Public Investment in Puerto Rico in the Wake of Hurricane Maria

Canovanas, Puerto Rico on September 26, 2017., 2017
Canovanas, Puerto Rico on September 26, 2017. (Reuters / Carlos Garcia Rawlins)  Source
Photo Credit: Carlos Garcia Rawlins

Over a month after Hurricanes Irma and Maria, Puerto Rico remains devastated from the damage inflicted, with much of the island still without power.  In the aftermath of the storms, there has been some discussion of implementing significant public investment in Puerto Rico, in the spirit of the New Deal programs.

An article in The Nation, written by Ed Morales, advocates for an investment akin to the aid Roosevelt provided after the island’s deadly hurricanes in 1928 and 1932.  After those storms, “Roosevelt established the Puerto Rico Reconstruction Administration, which created jobs, built schools and medical facilities, expanded the university, and enhanced the electoral infrastructure.  Today’s monumental debt, an outgrowth of neoliberal excess, should be resolved with some version of the plan proposed by Bernie Sanders in his 2016 campaign: The Federal Reserve should buy back the debt from bondholders and deny the vulture funds a profit, imposing the kind of severe ‘haircuts’ that the current Title III bankruptcy proceedings are unlikely to require.”

Another article in In These Times, written by Kate Aronoff, notes that the 1928 and 1932 hurricanes decimated Puerto Rico, killing more than 300 residents, and leaving 500,000 homeless.  The Puerto Rico Reconstruction Administration (“PRRA”), which lasted until 1955, “sought to address longer-term issues like infrastructure development and entrenched poverty.”  As a result, “[b]y the late 1930s, Puerto Rico had the highest rate of school enrollment in its history,” and “[f]or some parts of the commonwealth, the schools constructed by the PRRA were the first ever.”  To prepare for future storms, “the PRRA worked with architects and engineers to construct thousands of concrete houses that could withstand hurricane-force winds—as many did just recently during Maria.”  Perhaps most importantly, “the PRRA created massive numbers of jobs. Unemployment in 1934 had swelled to around 350,000 people, affecting an estimated three-quarters of the island. Four years later, the number of people unemployed had dropped to 150,000, with the program directly having put tends of thousands of people to work each year. In September 1936, there were 51,749 people working on PRRA projects.”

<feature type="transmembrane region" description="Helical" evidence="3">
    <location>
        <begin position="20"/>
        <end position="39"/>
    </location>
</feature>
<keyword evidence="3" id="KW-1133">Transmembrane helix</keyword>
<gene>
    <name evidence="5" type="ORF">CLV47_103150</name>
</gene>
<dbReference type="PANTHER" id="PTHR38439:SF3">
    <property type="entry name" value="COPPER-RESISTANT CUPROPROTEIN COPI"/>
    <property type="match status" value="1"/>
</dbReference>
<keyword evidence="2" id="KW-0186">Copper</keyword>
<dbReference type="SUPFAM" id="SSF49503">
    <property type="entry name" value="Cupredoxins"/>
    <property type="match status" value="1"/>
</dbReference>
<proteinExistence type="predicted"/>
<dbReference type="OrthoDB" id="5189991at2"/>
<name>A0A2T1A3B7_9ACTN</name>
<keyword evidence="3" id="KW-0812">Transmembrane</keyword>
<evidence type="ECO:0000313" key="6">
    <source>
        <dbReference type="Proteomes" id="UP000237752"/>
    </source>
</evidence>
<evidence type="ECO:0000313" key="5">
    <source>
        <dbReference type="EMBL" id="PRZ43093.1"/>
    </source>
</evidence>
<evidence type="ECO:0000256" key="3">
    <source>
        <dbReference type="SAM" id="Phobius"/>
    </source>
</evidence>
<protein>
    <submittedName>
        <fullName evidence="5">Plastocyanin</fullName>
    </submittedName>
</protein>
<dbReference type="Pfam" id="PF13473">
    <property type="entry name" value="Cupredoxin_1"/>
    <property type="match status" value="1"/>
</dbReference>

Source: Morales, Ed. “Puerto Rico Needs Massive Emergency Aid Now – and An End to Austerity.”  The Nation, September 29, 2017.

Source: Aronoff, Kate. “How Puerto Rico Recovered Before.” In These Times, September 26, 2017.

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